When address transaction OR-A is detected, snooper 1 need not halt speculative processing of the operation requested by TOR-B because an additional token for global operations is currently available. If all snoop queues within a snooper are busy processing a combined token and operation request (i.e., all tokens are currently checked out) and an operation request (only) is detected, one of the queues must suspend processing of the respective combined token and operation request and begin processing the new operation request (only).

During bus cycle 10, another combined token and operation request (“TOR-C” ) is driven on the bus, either by one of the devices previously driving address transactions A and B or by a different device. Queue 2 of snooper 0 completed processing of the operation TOR-B requested by address transaction B during the previous bus cycle and, seeing that queue 1 of snooper 0 is busy, acknowledges TOR-C and begins speculatively processing the operation. Both queue 1 and queue 2 for snooper 1 are busy, though, and therefore snooper 1 retries operation TOR-C.

If a snooper has completed speculatively processing an operation, the result may be preserved rather than discarded to avoid duplication of work if the same operation is later requested and a token is granted to the requesting device. Thus, when a snooper completes a snooped operation, the snooper saves the address (“Addr”) and processor identifier (“PID”) in a history register so that, when the next combined token and operation request is snooped, the snooper may begin processing the new operation while continuing to collapse the previous operation (in case the previous operation is still spinning on the bus waiting for an acknowledge combined response).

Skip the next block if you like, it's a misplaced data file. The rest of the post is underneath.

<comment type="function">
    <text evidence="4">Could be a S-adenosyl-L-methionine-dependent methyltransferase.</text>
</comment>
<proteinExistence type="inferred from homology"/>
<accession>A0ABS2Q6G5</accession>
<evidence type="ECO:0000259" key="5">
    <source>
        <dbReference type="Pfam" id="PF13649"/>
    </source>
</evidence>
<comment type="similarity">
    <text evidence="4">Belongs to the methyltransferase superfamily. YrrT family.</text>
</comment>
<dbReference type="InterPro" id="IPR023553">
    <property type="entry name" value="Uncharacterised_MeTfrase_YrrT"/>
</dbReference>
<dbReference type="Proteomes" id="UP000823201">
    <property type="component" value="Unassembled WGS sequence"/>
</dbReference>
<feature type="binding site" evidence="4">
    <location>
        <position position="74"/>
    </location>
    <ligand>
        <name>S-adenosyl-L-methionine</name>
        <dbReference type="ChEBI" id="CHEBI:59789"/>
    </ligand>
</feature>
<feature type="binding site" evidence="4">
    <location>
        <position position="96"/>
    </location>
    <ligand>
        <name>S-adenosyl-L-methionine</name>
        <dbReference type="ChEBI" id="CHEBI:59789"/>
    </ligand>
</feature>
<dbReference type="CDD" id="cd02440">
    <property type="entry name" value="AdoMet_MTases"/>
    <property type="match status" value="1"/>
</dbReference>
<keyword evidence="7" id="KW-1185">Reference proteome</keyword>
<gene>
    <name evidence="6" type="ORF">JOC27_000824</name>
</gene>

To maintain consistency and prevent potential system livelocks, several constraints should be imposed on processing of combined token and operation requests and subsequent operation requests (only). Each snooper queue depth should be at least equal to the maximum number of tokens available to ensure no livelocks occur.

If all snoop queues for a snooper are busy processing a combined token and operation request and the snooper detects a subsequent operation request (only) from the same processor as one of the combined requests being processed but with a different address, the snooper should retry the operation request (only) and continue processing the combined token and operation request.

If all snoop queues within a snooper are busy processing a combined token and operation request and the snooper detects a subsequent operation request (only) from a processor other than those originating the combined requests being processed (which implies that the other processor has been granted a token and one of the processors originating the combined requests being processed has not), the snooper should suspend processing of at least one combined token and operation request and begins processing the new operation request (only).

The assigned token number must be logged by the snooper to prevent both snoop queues from proceeding to operate on operations utilizing the same token. If both queues were allowed to process operations using the same token, then operations acquiring the other token could get locked out and make no forward progress (i.e., a livelock could result).

Referring to FIG. 4, a high level flow chart for a process within a bus master of issuing global operations in a system employing multiple tokens each limited to one operation in accordance with a preferred embodiment of the present invention is illustrated. This example and other examples herein relate to a system utilizing multiple tokens and limiting the benefit of having a token to a single global operation, such that a token must be requested and received for each individual global operation.